The bay is saturated with sound.
"It's just a great, big amphitheater," said Clark, a Cornell bioacoustics scientist who monitored the bay with underwater listening devices.
The sound carrying through the bay that evening was part of an ever louder man-made din that's filling the world's oceans, and some say harming marine life.
High profile whale beachings have been linked to sonar blasts and sparked fierce public debate over the military's use of sound in national defense. But a broader concern for scientists is rising levels of ocean background noise, much of it generated by commercial shipping, and whether it interferes with the way the entire sea has operated for eons.
Based on volume of traffic alone, scientists know the North Atlantic and North Pacific oceans, which are the busiest, are also the noisiest, Clark said. The area around Indonesia is heavy too with shipping traffic.
Hearing is the primary sense for marine life, which uses sound for navigation and communication. Some scientists believe the spreading "acoustic smog" is essentially blinding marine life, affecting feeding, breeding and other crucial activities.
"Their world is just being collapsed," Clark said. "They rely so heavily on sound. They can't see anything."
Despite concerns, evidence is scant of the real effects of sound.
Even with new technology, ocean animals are hard to track, and drawing conclusions about how sound influences their behavior is difficult. No system exists to monitor ocean sounds worldwide, and the data that's collected is often taken from a small number of
sites that measure only certain frequencies. Underwater sound also seems to affect different animals in completely different ways.
Businesses and the military are unlikely to make major changes before more is known.
Brandon Southall, an acoustics researcher at the National Oceanic & Atmospheric Administration, said better research is urgently needed.
"People are inherently tied to the ocean for food, for cures to diseases, for weather," he said. "We're figuring out things are more interconnected than we ever could have originally envisioned."
Sound, which is created when molecules collide, carries farther and five times faster in water than air because of water's density. Since molecules in water are spaced closer together, they lose less energy before colliding with other molecules and sound is transferred more quickly and efficiently.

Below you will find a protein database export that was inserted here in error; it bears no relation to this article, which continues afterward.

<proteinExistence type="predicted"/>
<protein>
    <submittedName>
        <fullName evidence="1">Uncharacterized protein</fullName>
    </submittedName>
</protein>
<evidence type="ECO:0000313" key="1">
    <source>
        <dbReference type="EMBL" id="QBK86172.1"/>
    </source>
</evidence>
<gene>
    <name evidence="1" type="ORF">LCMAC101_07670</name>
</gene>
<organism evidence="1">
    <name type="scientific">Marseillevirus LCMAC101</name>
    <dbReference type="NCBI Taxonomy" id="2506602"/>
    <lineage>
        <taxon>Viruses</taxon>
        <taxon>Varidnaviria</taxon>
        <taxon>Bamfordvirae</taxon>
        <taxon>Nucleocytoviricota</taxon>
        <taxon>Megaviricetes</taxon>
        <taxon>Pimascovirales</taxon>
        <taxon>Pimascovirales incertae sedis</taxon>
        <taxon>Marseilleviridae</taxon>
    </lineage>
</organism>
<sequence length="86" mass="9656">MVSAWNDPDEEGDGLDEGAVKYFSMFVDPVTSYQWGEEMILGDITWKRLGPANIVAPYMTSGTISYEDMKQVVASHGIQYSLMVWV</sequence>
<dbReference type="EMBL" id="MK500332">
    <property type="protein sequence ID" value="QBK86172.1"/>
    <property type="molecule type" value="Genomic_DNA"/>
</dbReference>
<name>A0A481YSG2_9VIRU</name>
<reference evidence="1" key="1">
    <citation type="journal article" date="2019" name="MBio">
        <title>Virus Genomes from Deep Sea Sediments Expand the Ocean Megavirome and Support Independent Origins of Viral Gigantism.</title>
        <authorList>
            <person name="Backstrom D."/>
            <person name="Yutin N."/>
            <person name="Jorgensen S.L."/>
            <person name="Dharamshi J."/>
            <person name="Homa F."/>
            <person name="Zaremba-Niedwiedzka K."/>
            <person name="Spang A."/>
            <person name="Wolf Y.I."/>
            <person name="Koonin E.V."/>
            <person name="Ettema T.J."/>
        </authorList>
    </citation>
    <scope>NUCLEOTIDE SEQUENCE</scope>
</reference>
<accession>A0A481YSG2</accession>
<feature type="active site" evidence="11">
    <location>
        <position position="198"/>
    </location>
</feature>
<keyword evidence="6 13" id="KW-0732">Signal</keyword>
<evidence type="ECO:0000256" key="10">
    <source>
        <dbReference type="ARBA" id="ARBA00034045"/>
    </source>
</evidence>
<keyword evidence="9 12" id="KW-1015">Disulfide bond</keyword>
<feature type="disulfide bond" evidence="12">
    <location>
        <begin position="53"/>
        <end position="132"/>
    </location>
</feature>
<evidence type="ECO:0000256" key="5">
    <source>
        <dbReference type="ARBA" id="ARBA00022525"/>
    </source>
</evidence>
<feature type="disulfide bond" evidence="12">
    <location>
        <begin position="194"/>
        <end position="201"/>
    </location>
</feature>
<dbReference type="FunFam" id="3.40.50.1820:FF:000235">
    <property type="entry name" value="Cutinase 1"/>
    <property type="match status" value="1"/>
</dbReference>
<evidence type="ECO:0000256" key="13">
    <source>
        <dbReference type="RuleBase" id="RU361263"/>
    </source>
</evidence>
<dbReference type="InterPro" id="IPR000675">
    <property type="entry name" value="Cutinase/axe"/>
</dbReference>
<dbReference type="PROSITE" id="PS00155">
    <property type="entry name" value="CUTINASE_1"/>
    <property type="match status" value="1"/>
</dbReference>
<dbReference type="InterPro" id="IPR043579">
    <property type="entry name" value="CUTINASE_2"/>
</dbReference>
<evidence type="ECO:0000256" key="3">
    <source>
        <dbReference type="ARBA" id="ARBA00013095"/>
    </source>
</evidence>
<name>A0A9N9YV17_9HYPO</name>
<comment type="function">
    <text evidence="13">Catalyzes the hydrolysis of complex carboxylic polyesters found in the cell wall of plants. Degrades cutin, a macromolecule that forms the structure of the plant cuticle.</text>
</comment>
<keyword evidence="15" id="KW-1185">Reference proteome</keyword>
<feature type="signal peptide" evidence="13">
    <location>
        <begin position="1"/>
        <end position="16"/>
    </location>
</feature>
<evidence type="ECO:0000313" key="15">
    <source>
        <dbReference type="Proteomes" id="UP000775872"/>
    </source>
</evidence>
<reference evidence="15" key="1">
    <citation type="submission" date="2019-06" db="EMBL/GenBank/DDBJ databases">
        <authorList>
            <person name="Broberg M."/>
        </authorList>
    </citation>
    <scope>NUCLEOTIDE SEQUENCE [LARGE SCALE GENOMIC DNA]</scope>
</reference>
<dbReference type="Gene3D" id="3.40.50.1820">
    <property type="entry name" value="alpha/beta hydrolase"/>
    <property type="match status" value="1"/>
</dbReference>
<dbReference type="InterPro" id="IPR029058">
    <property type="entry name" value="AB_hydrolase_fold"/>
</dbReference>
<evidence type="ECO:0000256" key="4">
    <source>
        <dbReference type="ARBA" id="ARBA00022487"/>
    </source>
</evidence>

Through the ages, marine animals have learned to take advantage of the ocean's natural sound stages. Whales, for instance, talk about basic things like where the best food or breeding is. They even seem to compete to produce the most intricate songs.
Researchers believe animals may use the ocean's natural "sound channels" to communicate over thousands of miles. The channel is created where dropping temperatures, which force sound waves downward, meet increasing water pressure, which forces sound waves upward. At a certain depth, the sound gets caught between the two opposing forces and bounds ahead with little resistance.
Researchers suspect that dumping a cacophony of new noise into this system isn't good. Southall said there's convincing evidence of a phenomenon called "masking," in which the increased ambient noise drowns out natural ocean communications.
Huge increases in commercial shipping have coincided with increased ocean noise. Between 1948 and 1998, the world shipping fleet has increased from 85 million tons worth of ship weight to 550 million tons, according to figures in a 2003 report "Ocean
Noise and Marine Mammals," published by the National Academies. Scientists say the background noise in the ocean has increased roughly 15 decibels in that time.
Joel Reynolds, director of the Marine Mammal Program at the Natural Resources Defense Council, said there's evidence marine mammals are changing their sound patterns or rates, which could show their normal communication has been disrupted.
Kathy Metcalf, director of Maritime Affairs at the Chamber of Shipping in America, said she concedes that increasing ocean noise caused by ships will at some point interfere with marine life. Metcalf advocates pre-emptive steps, such as installing quieter propellers in new ships, which would reduce noise and likely benefit the industry by increasing the efficiency with which ships move through water.
But retrofitting current ships to reduce noise would be extremely expensive, and the benefit is uncertain, she said.
"If somebody is going to signal we need to start absorbing these costs when we're not even sure there's a negative impact, that's where we're digging in our heels," she said. "There's a huge issue surrounding the validity of the science on this issue."
Southall acknowledges the mountain of work ahead to come up with real answers about ocean noise. To illustrate the difficulties of applying the science to ocean life, he points to the beluga whale, which flees from ship sounds in the high Arctic, but moves toward certain vessels in Alaska.
He added that sound is perceived by ocean animals so differently than land animals that it's almost like a different sense, making it hard to apply what we know about the effects of certain decibel levels to ocean life.
Still, Southall said he's optimistic that the emerging interest in the topic will lead to breakthroughs.
Reynolds said regulating ocean sound doesn't mean ending all its benefits, whether it's better national defense or the robust trade that comes with heavy shipping.
"We have to treat it like any other form of pollution," Reynolds said. "We have to regulate it to protect other things we care about."
Clark said uncertainties can't be an excuse to do nothing, because the damage might be done by the time the effects of noisy oceans are known.
"It's like global warming," he said. "We're going to get one chance."
By Jay Lindsay